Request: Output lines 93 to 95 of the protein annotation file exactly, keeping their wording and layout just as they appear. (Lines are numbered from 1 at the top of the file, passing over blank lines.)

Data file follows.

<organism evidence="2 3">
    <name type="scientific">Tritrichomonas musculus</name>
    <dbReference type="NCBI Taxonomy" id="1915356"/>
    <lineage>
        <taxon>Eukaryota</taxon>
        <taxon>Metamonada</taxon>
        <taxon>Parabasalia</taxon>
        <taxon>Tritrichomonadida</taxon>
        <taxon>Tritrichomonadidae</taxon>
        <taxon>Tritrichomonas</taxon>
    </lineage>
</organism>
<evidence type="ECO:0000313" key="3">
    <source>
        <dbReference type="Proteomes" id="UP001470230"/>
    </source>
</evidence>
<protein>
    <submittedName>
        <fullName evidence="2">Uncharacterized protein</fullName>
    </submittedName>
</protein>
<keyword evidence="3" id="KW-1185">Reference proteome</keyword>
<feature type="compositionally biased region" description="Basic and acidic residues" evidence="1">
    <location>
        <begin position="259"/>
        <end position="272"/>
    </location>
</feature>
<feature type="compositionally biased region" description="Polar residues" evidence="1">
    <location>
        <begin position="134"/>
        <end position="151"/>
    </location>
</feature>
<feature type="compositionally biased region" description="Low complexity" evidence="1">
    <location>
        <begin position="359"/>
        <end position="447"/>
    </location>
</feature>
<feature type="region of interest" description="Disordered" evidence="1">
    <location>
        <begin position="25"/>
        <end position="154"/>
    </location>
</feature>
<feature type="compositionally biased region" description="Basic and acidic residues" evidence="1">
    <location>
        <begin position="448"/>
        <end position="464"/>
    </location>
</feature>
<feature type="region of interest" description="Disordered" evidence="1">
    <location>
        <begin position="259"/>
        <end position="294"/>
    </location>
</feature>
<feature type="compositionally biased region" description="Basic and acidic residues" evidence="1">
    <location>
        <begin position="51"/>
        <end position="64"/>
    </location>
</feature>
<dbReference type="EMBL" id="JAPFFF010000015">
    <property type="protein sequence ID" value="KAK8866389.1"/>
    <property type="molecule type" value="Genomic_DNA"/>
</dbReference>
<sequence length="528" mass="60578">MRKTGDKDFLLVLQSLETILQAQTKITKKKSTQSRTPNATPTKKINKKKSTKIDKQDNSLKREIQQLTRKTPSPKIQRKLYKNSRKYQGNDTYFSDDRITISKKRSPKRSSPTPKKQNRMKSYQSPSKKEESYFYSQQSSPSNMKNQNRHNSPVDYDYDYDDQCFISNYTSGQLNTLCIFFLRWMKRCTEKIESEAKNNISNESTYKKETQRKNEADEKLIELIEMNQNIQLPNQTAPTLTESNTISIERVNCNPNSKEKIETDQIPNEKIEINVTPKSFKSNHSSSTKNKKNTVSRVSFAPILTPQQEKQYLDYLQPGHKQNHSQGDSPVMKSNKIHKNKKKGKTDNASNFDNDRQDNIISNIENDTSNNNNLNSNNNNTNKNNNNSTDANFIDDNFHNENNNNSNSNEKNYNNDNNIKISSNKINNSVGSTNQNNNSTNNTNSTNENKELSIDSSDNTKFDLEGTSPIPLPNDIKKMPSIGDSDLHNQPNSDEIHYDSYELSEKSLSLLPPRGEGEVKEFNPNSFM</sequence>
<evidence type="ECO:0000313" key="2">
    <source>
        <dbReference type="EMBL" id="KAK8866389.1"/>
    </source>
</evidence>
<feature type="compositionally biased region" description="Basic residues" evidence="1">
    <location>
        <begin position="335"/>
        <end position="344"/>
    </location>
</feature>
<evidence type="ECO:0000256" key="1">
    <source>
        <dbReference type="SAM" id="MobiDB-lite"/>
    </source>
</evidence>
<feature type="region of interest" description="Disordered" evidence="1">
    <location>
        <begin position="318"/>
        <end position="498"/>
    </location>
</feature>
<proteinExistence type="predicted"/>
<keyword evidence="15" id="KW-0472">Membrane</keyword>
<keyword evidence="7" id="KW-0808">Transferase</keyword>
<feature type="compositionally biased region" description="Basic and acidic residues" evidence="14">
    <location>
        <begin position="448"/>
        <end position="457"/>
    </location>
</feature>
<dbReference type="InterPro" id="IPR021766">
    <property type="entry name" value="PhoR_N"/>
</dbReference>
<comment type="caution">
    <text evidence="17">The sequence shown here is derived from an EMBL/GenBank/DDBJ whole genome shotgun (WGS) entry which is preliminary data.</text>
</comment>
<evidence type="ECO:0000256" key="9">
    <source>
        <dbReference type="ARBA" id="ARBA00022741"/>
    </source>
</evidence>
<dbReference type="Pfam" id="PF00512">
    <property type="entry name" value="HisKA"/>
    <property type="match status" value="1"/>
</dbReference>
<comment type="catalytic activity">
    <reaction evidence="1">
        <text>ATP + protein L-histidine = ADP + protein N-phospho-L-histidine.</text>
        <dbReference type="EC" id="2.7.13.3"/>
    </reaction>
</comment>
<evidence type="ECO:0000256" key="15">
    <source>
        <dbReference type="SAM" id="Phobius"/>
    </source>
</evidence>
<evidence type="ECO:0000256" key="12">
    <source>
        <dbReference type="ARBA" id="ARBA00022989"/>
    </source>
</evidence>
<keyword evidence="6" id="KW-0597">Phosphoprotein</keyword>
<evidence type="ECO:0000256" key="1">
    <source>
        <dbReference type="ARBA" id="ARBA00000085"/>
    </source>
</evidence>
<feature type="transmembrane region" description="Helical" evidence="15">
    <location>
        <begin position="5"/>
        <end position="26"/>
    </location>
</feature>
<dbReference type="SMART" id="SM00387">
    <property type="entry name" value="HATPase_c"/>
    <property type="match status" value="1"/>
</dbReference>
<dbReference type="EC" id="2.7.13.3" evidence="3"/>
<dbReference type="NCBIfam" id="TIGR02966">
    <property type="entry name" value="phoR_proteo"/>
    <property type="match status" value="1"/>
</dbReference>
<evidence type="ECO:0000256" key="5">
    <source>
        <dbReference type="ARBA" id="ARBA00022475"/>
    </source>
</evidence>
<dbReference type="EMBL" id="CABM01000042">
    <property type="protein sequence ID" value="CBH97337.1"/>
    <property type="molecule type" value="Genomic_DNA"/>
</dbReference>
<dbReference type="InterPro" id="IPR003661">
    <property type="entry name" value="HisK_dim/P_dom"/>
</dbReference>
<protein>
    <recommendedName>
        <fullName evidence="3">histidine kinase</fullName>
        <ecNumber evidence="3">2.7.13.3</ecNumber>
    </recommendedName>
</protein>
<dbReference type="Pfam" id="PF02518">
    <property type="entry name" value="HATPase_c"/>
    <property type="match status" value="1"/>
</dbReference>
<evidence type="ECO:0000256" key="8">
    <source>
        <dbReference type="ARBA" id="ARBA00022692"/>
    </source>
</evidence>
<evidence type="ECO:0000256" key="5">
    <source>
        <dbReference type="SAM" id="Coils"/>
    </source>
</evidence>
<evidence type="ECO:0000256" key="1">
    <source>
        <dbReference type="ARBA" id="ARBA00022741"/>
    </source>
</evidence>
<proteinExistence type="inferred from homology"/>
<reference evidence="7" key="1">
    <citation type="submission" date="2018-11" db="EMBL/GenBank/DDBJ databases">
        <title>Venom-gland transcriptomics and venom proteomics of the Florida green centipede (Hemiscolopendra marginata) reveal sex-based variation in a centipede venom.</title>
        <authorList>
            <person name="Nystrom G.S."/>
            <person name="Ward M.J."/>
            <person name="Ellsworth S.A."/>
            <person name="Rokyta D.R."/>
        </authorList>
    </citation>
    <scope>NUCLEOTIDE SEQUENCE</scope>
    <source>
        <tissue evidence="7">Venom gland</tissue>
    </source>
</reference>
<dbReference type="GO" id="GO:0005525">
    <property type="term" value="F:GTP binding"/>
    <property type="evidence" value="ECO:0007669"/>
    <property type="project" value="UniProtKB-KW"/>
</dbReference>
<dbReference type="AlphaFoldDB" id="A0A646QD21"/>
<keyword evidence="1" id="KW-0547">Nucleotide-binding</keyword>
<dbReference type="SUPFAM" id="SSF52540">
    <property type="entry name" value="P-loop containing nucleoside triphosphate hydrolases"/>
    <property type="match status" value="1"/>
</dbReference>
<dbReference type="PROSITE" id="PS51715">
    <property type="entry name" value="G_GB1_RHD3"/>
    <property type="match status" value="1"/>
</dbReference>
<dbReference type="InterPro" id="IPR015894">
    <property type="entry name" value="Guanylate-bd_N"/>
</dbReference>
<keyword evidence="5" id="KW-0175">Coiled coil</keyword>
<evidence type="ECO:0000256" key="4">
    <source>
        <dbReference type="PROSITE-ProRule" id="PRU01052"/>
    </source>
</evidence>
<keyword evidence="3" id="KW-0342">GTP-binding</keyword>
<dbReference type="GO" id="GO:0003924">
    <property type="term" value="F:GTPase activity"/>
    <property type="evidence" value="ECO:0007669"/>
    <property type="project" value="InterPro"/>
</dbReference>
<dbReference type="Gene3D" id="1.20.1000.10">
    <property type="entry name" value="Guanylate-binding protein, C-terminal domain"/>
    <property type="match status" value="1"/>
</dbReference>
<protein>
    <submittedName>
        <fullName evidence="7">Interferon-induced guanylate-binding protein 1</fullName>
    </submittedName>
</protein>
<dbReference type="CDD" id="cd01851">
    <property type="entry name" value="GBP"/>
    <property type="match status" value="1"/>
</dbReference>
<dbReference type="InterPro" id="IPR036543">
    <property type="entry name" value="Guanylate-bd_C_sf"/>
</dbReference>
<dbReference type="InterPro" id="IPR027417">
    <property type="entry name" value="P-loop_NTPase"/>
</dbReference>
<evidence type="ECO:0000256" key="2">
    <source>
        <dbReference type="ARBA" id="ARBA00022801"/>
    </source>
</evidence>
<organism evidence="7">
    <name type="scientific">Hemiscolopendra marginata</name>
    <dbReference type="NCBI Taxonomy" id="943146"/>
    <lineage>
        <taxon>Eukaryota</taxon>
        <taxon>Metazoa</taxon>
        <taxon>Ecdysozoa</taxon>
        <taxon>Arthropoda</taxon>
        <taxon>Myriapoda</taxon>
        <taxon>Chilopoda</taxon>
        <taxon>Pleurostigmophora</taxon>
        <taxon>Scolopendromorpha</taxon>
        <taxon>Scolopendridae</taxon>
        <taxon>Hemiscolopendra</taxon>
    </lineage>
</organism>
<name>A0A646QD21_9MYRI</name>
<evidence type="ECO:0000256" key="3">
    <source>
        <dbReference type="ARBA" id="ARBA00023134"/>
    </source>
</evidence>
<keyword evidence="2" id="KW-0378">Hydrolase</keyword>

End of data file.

<proteinExistence type="predicted"/>
<keyword evidence="15" id="KW-0472">Membrane</keyword>
<keyword evidence="7" id="KW-0808">Transferase</keyword>